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Sida 373 - At the same time let the sovereign authority of this country over the colonies be asserted in as strong terms as can be devised, and be made to extend to every point of legislation whatsoever. That we may bind their trade, confine their manufactures, and exercise every power whatsoever, except that of taking their money out of their pockets without their consent.
Sida 8 - twas but the wind, Or the car rattling o'er the stony street; On with the dance! let joy be unconfined; No sleep till morn, when Youth and Pleasure meet To chase the glowing Hours with flying feet But hark!
Sida 372 - ... they have been driven to madness, by injustice. Will you punish them for the madness you have occasioned ? Rather let prudence and temper come first from this side. I will undertake for America that she will follow the example. There are two lines in a ballad of...
Sida 81 - ... all this was very solemn. But the charm was the entrance of the abbey, where we were received by the dean and chapter in rich robes, the choir and almsmen bearing torches; the whole abbey so illuminated, that one saw it to greater advantage than by day; the tombs, long aisles, and fretted roof, all appearing distinctly, and with the happiest chiaro scuro.
Sida 247 - Could all our care elude the gloomy grave, Which claims no less the fearful than the brave, For lust of fame I should not vainly dare In fighting fields, nor urge thy soul to war. But since, alas ! ignoble age must come, Disease, and death's inexorable doom, The life, which others pay, let us bestow, And give to fame what we to nature owe ; Brave though we fall, and honour'd if we live, Or let us glory gain, or glory give!
Sida 6 - The discipline and evolutions of a modern battalion gave me a clearer notion of the phalanx and the legion; and the captain of the Hampshire grenadiers (the reader may smile) has not been useless to the historian of the Roman empire.
Sida 391 - Burke's company since he has been engaged in public business, in which he has gained more reputation than perhaps any man at his [first] appearance ever gained before. He made two speeches in the House for repealing the Stamp Act, which were publicly commended by Mr. Pitt, and have filled the town with wonder.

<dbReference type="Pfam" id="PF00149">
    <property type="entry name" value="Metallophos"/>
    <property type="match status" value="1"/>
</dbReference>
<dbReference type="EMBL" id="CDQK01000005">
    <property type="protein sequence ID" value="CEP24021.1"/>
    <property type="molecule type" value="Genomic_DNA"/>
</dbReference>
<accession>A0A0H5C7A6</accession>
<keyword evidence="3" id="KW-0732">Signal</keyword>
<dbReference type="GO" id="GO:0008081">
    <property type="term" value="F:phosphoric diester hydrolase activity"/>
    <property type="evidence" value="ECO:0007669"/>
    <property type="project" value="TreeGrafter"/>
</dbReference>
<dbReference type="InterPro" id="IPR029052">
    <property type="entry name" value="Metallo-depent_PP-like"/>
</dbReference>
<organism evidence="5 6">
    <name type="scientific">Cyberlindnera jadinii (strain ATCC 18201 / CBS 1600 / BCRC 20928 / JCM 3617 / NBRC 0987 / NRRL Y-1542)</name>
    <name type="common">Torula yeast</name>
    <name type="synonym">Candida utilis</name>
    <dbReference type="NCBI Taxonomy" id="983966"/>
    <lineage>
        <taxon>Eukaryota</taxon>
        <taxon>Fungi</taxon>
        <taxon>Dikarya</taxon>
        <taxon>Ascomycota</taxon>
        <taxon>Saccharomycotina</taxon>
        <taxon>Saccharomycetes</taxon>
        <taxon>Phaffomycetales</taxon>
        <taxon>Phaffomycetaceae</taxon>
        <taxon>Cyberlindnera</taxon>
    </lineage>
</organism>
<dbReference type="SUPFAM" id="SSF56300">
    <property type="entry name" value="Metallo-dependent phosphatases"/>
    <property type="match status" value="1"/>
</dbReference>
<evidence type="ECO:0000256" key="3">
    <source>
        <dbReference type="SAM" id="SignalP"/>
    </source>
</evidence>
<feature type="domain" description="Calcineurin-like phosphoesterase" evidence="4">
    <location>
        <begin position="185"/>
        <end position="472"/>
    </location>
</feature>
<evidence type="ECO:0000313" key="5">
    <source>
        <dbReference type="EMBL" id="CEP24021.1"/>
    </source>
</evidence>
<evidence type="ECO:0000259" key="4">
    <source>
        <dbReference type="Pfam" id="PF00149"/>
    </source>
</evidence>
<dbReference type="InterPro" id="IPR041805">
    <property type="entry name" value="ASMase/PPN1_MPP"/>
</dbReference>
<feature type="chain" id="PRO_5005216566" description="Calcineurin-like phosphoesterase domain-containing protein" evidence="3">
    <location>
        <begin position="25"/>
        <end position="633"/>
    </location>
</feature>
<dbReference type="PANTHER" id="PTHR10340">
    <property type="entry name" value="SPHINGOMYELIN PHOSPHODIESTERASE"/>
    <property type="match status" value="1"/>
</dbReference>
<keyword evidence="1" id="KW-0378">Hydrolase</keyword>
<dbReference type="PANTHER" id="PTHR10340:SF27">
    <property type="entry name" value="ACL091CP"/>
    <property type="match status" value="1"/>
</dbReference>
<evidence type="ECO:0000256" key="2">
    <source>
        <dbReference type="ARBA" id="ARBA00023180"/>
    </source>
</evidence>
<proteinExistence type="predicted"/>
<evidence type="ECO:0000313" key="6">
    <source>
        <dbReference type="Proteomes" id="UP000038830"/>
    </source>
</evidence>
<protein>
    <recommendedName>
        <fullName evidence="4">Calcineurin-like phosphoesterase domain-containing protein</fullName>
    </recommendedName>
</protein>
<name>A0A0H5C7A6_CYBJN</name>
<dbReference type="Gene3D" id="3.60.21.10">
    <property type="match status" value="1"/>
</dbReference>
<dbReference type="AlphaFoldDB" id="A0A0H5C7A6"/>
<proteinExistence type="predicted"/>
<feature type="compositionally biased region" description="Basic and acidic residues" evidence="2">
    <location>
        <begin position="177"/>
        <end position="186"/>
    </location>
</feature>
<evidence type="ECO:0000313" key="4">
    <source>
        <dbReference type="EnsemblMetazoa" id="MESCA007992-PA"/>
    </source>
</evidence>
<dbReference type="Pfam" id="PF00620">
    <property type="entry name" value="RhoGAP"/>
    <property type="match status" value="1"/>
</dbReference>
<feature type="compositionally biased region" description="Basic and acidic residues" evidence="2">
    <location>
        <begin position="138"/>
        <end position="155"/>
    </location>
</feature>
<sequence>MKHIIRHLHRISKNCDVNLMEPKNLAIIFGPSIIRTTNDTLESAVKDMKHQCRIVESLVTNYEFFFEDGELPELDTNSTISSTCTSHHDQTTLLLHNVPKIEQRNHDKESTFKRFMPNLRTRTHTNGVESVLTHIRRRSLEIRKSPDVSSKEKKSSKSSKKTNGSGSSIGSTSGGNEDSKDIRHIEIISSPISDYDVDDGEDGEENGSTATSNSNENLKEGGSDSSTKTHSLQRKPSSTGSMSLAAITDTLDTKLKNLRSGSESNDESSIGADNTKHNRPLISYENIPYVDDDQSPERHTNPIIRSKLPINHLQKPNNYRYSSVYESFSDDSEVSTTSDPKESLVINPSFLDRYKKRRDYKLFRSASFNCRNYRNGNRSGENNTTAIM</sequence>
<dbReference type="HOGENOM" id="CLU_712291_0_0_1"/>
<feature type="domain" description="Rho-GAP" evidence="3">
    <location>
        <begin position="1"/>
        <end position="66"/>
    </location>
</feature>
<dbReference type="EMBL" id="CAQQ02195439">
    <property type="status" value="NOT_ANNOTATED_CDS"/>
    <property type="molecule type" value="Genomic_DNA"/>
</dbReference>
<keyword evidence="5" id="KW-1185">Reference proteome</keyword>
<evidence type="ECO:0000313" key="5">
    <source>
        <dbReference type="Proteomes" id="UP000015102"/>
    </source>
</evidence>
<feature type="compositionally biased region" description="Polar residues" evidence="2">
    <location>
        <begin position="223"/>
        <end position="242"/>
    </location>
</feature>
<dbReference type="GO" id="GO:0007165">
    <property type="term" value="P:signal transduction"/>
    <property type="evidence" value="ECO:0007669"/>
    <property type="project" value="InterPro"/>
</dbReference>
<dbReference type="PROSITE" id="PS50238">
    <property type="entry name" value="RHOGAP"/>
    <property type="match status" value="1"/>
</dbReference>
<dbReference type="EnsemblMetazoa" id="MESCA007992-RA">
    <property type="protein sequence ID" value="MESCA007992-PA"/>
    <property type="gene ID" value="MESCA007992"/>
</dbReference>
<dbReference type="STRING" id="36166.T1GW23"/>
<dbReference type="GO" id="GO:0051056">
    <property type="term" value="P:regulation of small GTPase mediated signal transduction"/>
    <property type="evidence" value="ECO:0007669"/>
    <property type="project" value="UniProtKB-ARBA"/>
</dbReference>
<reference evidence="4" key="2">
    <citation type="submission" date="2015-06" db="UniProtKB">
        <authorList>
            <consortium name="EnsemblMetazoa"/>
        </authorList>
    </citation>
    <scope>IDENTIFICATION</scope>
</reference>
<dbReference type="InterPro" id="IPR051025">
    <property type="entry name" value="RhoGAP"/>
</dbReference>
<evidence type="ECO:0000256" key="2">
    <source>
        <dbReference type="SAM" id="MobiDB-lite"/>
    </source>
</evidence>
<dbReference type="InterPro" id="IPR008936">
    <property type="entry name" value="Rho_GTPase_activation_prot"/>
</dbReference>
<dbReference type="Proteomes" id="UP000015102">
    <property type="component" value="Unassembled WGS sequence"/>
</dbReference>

Sida 81 - Seventh, all solemnity and decorum ceased; no order was observed, people sat or stood where they could or would; the yeomen of the guard were crying out for help, oppressed by the immense weight of the coffin; the Bishop read sadly, and blundered in the prayers; the fine chapter, Man that is born of a woman, was chanted, not read; and the anthem, besides being immeasurably tedious, would have served as well for a nuptial.
Sida 82 - Then returned the fear of catching cold ; and the duke of Cumberland, who was sinking with heat, felt himself weighed down, and turning round, found it was the duke of Newcastle standing upon his train, to avoid the chill of the marble. It was very theatric to look down into the vault, where the coffin lay, attended by mourners with lights.
Sida 81 - Man that is born of a woman, •was chaunted, not read; and the anthem, besides being immeasurably tedious, would have served as well for a nuptial. The real serious part was the figure of the duke of Cumberland, heightened by a thousand melancholy circumstances. He had a dark brown adonis, and a cloak of black cloth, with a train of five yards. Attending the funeral of a father could not be pleasant: his leg extremely bad, yet forced to stand upon it near two hours ; his face bloated and distorted...